Healthy Holidays – Holiday Survival


Dreading the upcoming holiday season? 

The holidays are supposed to feel like the most wonderful time of the year. Christmas holidays provide an incredible opportunity to connect with family and friends, reflect on the year, and build new memories in this special season. The holiday season can also feel busy, rushed, and can bring up a variety of emotions both for children and parents.

The key to thriving, not just surviving, during the holiday season is remembering the reason for the season. The reason of this magical season is to share and give love. Teaching these values to our children helps us stay focused on what is most important. It’s easy for our children to focus on what they are going to get, instead of what they can give this time of year. Instead of focusing on getting, we can refocus our families on giving. Giving helps our children set the right expectations for the holiday season. 

Let’s explore some giving ideas together :

  • Family Acts of Kindness – Challenge each family member to do one act of kindness for each other.
  • Family Sentimental Gift Exchange – In addition to your gift giving traditions, have family members draw names and make something sentimental. The only rule is the item must be created and not purchased.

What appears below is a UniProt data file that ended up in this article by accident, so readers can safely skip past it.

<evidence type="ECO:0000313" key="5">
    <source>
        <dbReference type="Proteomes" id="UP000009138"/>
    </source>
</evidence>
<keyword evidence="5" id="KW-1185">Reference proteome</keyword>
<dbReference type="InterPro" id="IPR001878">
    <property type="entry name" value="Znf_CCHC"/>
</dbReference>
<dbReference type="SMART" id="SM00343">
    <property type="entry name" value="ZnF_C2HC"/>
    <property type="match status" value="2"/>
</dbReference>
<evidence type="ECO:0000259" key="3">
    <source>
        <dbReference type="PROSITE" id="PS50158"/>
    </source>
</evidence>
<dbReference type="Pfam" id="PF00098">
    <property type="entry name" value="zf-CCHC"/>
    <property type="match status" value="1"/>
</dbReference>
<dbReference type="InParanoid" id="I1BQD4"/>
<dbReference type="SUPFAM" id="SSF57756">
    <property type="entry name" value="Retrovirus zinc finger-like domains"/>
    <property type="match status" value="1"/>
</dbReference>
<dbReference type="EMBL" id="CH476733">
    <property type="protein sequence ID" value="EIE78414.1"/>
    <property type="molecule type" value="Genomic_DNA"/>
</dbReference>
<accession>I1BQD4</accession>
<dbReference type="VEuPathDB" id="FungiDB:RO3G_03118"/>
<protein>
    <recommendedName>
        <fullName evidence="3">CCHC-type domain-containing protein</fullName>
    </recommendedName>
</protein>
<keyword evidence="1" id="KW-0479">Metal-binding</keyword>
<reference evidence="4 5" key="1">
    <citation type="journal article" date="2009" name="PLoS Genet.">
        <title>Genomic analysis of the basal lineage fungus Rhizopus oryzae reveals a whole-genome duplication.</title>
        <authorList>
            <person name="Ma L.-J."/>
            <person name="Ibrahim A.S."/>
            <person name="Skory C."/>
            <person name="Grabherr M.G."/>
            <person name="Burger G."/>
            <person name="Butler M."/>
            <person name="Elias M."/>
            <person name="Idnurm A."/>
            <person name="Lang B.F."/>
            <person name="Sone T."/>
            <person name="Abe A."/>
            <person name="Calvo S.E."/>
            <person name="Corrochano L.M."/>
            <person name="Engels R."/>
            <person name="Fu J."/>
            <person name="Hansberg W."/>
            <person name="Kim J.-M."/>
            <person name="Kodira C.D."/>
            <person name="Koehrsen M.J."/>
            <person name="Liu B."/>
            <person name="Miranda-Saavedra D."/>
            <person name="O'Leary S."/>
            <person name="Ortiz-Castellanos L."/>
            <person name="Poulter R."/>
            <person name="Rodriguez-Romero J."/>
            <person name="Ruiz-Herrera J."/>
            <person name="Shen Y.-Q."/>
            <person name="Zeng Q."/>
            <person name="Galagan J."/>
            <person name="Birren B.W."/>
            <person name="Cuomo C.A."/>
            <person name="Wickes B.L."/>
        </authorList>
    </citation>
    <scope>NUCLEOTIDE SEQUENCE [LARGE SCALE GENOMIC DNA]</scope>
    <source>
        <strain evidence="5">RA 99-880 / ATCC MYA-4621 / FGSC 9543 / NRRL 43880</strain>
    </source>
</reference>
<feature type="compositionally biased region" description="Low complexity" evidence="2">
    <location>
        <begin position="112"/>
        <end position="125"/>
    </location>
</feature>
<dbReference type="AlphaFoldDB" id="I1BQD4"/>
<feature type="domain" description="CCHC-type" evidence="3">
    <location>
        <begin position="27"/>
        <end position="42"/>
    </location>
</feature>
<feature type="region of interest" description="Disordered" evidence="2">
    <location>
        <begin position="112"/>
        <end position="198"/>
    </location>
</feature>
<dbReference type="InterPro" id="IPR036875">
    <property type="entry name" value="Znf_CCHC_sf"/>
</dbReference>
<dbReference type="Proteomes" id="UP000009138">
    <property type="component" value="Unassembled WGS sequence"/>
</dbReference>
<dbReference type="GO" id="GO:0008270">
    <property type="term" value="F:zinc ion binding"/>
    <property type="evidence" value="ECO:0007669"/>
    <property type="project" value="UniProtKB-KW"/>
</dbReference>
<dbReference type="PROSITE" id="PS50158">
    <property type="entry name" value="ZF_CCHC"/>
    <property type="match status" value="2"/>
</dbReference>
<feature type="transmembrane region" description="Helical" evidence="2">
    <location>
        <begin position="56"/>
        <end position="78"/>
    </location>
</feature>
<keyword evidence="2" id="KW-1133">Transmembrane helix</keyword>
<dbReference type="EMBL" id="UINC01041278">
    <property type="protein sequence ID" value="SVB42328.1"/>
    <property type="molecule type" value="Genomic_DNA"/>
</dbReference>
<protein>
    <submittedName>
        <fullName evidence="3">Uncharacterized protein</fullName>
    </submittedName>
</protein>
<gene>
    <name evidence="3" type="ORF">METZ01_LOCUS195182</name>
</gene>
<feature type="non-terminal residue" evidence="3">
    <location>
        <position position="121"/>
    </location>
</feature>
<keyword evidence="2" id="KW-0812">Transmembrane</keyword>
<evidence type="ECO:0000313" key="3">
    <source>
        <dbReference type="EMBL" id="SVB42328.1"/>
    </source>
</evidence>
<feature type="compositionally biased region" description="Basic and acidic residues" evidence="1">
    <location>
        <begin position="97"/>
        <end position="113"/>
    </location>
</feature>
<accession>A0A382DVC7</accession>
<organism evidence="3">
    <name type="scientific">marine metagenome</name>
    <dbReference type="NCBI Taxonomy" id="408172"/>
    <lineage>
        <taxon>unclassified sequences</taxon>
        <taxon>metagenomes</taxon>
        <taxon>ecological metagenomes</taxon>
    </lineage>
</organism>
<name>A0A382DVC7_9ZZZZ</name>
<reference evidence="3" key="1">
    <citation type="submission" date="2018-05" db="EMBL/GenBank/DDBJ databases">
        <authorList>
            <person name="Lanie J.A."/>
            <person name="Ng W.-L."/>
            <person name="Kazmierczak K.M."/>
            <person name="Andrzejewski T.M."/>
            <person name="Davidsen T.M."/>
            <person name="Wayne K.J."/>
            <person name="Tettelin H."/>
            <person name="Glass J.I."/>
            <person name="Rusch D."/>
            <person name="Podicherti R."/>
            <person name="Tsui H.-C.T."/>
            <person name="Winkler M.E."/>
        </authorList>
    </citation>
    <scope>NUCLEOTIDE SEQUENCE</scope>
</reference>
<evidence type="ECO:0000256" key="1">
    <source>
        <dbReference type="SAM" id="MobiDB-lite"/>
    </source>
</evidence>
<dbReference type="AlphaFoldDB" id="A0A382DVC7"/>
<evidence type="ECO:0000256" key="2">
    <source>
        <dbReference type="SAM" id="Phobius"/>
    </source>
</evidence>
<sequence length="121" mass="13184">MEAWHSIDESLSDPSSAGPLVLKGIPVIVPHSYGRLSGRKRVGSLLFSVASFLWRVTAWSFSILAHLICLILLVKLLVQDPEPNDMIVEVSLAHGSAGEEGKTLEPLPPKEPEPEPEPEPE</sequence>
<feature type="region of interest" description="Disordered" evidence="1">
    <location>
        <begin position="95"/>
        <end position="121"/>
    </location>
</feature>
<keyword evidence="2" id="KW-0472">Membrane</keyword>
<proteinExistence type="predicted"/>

• Family Baking Challenge – Have each family member write down their favorite Christmas recipe. Plan a day of making the recipes together.

Giving keeps our hearts focus on love, as the reason for the season. In addition to focusing our hearts and minds on love, here a few practical tips for thriving in the holiday season:

  • Schedule Rest – Holiday seasons can feel full. Schedule time for yourself and your children to unwind and decompress on a daily basis.
  • Prioritize Quality Time – Focus on quality time instead of quantity time. If your family has more time off it’s easy to get busy with sporting events, shopping, playdates, and technology. Be intentional about planning family time together every day- even if it’s only for a meal, movie, or game.
  • Manage Expectations – Be aware of the expectations of each family member. Communicate a group plan beforehand so everyone is on the same page. Be mindful of not enforcing parental expectations on what you hope your children will enjoy.
  • Manage Technology – Provide clear expectations for screen time over the holiday break. Consider screen time activities such as movies or multiplayer games that build connections and involve the whole family too.
  • Get Outside – Plan activities to get some fresh air and exercise.
  • Emotional Attunement – The holiday season can bring up various emotions for all of us. Be aware of and seek to validate your emotions and the emotions of family members. Instead of pressing through the schedule, seek to understand and meet the needs of family members.
  • Make Memories – Work with your children to develop meaningful holiday traditions that honor your unique values and spiritual beliefs.

Written By:

Joel Pukalo

Registered Psychologist

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